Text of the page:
Alumni Updates - Summer 2021

Alumni Updates, Summer 2021

Ken Guenther | BS/MS ‘50 

My daughter and I are developing a 5 acre tract in Portland, Oregon. The site has been in the family for 55 years. It is a south-facing 30% sloped property that was partially logged in the late 1800s. There are about a dozen up to 60 inch DBH doug fir. The balance of the forest cover is volunteer big leaf maple and lots of invasive English hawthorn. The approved plan is 1 acre for a 20-unit condo development balanced with 4 acres for establishing a climax forest of doug fir.

We will be planting 500 doug fir seedlings and 400 oregon grape shrubs. There is a lot of ivy and hawthorn to deal with prior to planting, which will hopefully be this winter. It’s an opportunity to convert mixed hardwoods to a climax stand of doug fir. I planted two sequoia seedlings on this site 50 years ago that are now 30 inch DBH. The future forest will be a tribute to the land.

 

Bill Siegel, BS ‘54, MS ‘57

I graduated in June 1954 and had an Air Force ROTC commission. Since the Korean War was over, there was a delay before going on active duty. I returned to MSU in Sept. 1954 with a graduate teaching assistantship and began work under Lee James for a masters in forest economics. I went on active duty with the Air Force in June 1955, serving until September 1957. I returned to MSU in that month to finish my thesis, receiving my M.S. in December 1957. I immediately went to work for the U.S. Forest Service as timber management assistant on the Raven District of the Sam Houston National Forest in Texas.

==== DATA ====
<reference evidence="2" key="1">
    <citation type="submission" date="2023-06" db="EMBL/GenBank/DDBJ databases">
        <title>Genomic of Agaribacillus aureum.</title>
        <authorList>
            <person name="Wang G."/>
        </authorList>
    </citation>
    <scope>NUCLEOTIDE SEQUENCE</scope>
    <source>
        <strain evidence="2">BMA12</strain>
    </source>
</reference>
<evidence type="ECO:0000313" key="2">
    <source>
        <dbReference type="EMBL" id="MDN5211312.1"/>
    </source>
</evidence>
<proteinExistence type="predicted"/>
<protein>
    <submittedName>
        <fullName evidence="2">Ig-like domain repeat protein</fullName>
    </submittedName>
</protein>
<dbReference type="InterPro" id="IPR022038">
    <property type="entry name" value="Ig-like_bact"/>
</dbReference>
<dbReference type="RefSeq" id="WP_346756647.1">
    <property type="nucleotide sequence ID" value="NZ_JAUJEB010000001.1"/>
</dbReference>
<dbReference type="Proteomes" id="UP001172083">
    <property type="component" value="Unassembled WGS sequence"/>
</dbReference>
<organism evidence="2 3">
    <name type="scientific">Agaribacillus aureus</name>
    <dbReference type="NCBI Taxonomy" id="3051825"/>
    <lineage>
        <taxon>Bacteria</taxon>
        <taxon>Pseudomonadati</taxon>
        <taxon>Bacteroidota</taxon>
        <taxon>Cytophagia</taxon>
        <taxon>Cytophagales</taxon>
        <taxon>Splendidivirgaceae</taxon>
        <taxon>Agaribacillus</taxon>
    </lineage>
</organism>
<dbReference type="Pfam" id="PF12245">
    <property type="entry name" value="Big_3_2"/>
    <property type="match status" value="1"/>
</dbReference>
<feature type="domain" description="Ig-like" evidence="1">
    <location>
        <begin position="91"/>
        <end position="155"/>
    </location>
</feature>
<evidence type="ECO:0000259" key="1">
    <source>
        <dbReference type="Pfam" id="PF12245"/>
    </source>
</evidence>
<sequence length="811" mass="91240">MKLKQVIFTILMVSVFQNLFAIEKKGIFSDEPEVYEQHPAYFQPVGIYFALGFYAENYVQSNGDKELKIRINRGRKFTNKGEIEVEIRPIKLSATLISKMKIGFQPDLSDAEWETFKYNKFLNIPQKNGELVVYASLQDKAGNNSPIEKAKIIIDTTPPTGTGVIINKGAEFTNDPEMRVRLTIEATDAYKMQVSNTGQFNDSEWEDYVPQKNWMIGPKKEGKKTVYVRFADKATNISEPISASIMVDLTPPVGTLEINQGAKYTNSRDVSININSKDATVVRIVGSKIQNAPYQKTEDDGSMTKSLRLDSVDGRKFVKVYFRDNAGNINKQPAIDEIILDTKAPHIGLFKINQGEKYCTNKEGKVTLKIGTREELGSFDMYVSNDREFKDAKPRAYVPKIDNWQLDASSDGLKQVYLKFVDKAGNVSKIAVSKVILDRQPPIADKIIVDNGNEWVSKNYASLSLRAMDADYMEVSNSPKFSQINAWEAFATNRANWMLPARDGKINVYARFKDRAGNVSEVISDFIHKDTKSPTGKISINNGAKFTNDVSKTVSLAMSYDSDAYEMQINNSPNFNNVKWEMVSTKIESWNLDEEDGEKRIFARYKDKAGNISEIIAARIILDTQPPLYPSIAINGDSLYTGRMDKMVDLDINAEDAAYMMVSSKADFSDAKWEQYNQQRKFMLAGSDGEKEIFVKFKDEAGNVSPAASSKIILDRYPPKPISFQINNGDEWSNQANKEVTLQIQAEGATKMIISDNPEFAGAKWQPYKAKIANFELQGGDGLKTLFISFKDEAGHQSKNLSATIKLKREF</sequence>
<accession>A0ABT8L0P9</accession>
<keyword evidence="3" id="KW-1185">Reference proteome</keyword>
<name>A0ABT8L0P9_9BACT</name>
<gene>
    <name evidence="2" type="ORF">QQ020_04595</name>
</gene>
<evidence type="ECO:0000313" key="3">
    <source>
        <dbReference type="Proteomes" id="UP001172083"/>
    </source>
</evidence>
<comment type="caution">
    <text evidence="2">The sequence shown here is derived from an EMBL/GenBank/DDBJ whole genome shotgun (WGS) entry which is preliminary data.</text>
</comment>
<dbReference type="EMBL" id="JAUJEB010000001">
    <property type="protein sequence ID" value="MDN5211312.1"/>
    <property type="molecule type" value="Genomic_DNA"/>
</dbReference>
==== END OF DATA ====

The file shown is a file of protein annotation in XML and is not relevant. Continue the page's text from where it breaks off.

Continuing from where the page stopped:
Toward the end of 1958 I transferred to the Southern Forest Experiment Station in New Orleans as a forest economist where I stayed, retiring in 1993. I received a law degree at night and served for many years as  Project Leader for the Forest  Service’s National Law and Economics Research Unit. 

After retiring I began work as a consultant/attorney specializing in timber and forest products law, taxation and estate planning. I  still work on a limited basis. I was privileged to be elected and serve as President of the Society of American Foresters in 1995. My  “significant other” Barbara and I enjoy outdoor activities and traveling (both in the U.S. and overseas). In the last few years we have been to Chile, Russia, Turkey 

and Israel among other places.

 

J. David Estola |  BS ‘60

When I attended MSU, the Department of Forestry curriculum choices were industrial forestry for managing private lands or multiple use forestry for managing public forest lands. I chose industrial forestry. However, as it turned out, I ended up working for a public agency the Federal Bureau of Land Management (BLM).